“How was school?” my wife asks, when we walk through the door.
“Good,” he says, and throws his backpack on the couch as he runs to his room for his dinosaur collection.
I kiss my wife, and my one-year-old’s face wants to know, “What’s up with this whole no-one-picking-me-up thing?” I scoop him up and point at items on the kitchen counter: zucchini, squash, peppers. “Knife,” I say, “chop-chop.” And imitate my wife chopping an onion. It’s funny how many ingredients it takes to make this quiche, how many different herbs and spices go into one thing to make it work. What would this quiche be if we left out the eggs? The olive oil? The cheese?
The garbage disposal startles the child in my arms, and I tell him it’s okay, not to worry. “Daddy’s got you,” I say. He calms and stares at the place from where the noise is coming. “There’s nothing to be afraid of,” I lie. “Nothing’s going to hurt you,” I lie harder, and he believes me. At least for now.
Over dinner, my wife and I talk about our day. She tells me how difficult it is to balance housework, watching a one-year-old, and working on an MBA online. She tells me about some financial thing I don’t understand. “QuickBooks,” she says, “ugh, it’s the worst.”
“The worst,” our three-year-old says.
We laugh, remembering why we’re working so hard: we want our kids to have the best life possible. Sometimes we pull all-nighters, we apply for new credit cards, we take out loans. But sometimes we drink a glass of wine and watch TV while the kids sleep. We hold each other on the couch and I read her poetry from famous writers. She jokes asking if I want her to read me some of her statistical data analysis. On some nights, nights like the one I know we’ll have tonight, regardless of what we’re doing, I’ll compare her skin color against mine. I’ll wonder if she made the right choice. I’ll think about how our children have my complexion and not hers. I’ll wonder how much longer The Orange Sun will cast a shadow that makes it difficult to see anyone that isn’t holding a torch.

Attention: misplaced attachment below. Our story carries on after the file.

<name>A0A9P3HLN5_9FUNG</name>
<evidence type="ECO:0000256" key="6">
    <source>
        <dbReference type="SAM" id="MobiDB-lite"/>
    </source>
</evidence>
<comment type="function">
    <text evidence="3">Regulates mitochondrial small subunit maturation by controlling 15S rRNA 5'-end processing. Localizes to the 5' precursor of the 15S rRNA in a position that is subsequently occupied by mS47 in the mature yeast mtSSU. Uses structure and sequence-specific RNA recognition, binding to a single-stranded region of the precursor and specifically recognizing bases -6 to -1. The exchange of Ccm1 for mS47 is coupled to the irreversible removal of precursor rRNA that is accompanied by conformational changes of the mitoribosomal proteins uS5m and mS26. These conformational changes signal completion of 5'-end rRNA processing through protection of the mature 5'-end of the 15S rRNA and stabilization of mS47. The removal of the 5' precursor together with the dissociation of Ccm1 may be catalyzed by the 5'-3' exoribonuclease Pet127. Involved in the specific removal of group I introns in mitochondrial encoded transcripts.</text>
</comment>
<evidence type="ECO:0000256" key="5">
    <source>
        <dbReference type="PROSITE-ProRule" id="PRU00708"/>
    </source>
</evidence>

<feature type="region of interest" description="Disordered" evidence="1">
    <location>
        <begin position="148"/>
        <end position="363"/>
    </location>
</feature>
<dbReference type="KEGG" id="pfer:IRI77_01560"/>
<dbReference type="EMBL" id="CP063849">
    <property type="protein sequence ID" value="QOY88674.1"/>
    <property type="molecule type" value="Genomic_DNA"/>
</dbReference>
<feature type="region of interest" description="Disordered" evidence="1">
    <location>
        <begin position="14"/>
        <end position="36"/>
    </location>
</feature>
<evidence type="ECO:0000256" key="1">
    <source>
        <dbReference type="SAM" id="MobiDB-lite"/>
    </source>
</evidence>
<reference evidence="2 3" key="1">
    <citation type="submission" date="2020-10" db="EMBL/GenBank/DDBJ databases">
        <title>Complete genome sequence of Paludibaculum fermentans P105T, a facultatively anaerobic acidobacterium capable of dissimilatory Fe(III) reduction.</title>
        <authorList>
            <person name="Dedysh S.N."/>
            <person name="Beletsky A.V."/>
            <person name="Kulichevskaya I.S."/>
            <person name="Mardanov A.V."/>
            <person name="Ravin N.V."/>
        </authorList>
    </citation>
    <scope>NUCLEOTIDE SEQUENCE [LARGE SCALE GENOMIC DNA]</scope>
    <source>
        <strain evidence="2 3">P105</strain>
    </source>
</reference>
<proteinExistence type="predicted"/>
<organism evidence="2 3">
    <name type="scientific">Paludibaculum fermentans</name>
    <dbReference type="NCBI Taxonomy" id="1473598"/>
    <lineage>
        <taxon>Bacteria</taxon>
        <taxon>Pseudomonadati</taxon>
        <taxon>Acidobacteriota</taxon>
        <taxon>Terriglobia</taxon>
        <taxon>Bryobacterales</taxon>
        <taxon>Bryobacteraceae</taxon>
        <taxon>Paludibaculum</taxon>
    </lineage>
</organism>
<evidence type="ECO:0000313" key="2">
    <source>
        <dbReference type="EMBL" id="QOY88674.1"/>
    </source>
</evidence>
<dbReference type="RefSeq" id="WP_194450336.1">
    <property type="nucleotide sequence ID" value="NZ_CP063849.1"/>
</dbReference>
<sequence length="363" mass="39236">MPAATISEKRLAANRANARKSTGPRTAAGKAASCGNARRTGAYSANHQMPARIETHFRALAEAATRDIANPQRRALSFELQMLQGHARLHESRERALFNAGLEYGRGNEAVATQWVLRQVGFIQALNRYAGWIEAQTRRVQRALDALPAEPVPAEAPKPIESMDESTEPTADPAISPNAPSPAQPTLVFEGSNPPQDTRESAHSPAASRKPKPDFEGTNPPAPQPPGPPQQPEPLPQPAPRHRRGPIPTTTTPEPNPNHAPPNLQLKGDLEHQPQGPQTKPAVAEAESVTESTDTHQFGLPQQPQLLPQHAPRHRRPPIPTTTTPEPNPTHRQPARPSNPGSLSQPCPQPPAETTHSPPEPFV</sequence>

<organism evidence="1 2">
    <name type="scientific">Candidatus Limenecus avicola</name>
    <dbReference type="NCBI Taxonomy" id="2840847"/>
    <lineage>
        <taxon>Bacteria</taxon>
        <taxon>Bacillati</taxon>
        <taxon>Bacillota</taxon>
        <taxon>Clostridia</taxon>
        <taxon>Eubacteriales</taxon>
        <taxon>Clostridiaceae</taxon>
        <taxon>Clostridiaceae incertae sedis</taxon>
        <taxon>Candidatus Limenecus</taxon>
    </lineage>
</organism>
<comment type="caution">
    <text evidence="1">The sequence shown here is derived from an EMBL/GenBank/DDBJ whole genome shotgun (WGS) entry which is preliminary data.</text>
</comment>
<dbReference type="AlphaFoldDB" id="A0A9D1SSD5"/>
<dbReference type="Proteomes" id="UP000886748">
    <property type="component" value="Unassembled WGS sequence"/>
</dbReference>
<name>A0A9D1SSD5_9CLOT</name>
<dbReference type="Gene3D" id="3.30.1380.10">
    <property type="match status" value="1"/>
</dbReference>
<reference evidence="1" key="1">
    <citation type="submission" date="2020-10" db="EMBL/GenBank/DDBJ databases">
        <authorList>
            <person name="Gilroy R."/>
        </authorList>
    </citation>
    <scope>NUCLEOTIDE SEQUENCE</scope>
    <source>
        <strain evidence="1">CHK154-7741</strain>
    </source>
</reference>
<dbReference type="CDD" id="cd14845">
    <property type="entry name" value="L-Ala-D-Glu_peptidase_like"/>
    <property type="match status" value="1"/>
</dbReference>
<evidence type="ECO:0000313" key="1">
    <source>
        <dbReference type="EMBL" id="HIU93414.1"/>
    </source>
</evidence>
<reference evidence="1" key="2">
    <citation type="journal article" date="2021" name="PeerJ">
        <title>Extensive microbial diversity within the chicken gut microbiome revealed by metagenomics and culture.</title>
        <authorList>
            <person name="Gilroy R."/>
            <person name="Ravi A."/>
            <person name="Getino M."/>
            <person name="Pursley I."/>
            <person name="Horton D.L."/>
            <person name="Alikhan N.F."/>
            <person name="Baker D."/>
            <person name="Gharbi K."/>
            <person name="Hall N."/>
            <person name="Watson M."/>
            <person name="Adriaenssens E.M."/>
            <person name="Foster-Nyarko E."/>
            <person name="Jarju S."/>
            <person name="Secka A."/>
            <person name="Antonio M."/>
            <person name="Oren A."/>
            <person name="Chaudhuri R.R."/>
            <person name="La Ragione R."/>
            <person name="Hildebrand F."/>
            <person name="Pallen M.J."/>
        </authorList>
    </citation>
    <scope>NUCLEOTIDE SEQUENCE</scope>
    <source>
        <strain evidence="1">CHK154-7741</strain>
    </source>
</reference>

I feel my wife’s hand on mine and realize I’ve been zoned out. I see her hand juxtaposed against mine and smile. I know we can make it in this world. I know there are many others like her who want to make a difference. I know that every time she heads out the door with a poster in her hand, she’s trying to bring about change. I’ll worry all day, all night, and when she gets home, I’ll ask her not to go back again. But she won’t stop. “Not until I know the kids won’t have to be doing this instead of me.”
“Are you okay?” she asks.
“We will be,” I say.
After we bathe the kids, brush their teeth, and put them to sleep, we hover over them. We watch their chests rise and fall. “I wonder what they’re dreaming of,” my wife whispers. It’s a rhetorical question, but I don’t know the answer. Does our three-year-old dream of the bedtime story we told him that night? Does our one-year-old dream about us? And how much longer until they start dreaming of war and famine? Of poverty and political divides? Our three-year-old is already getting bullied even if he doesn’t know it. The words spoken to him by children are just regurgitations of what their parents have said. They don’t understand. The children don’t understand what it means, and the parents don’t understand the effect of their words on developing minds or how it will affect the future.
We go to bed tonight and I’ll dream. I don’t know about what. Maybe small nothings or short-story plots or bill due-dates. Or maybe I’ll dream of the day I’ll wake up and won’t have to set the newspaper on fire.
Jared Lemus is the Associate Editor of the Jabberwock Review and was previously the Managing Editor of the Equinox. His work is forthcoming in the Kenyon Review, and his work has appeared in the Mochilla Review, The Crambo, and elsewhere. He thanks his wife and children for this publication.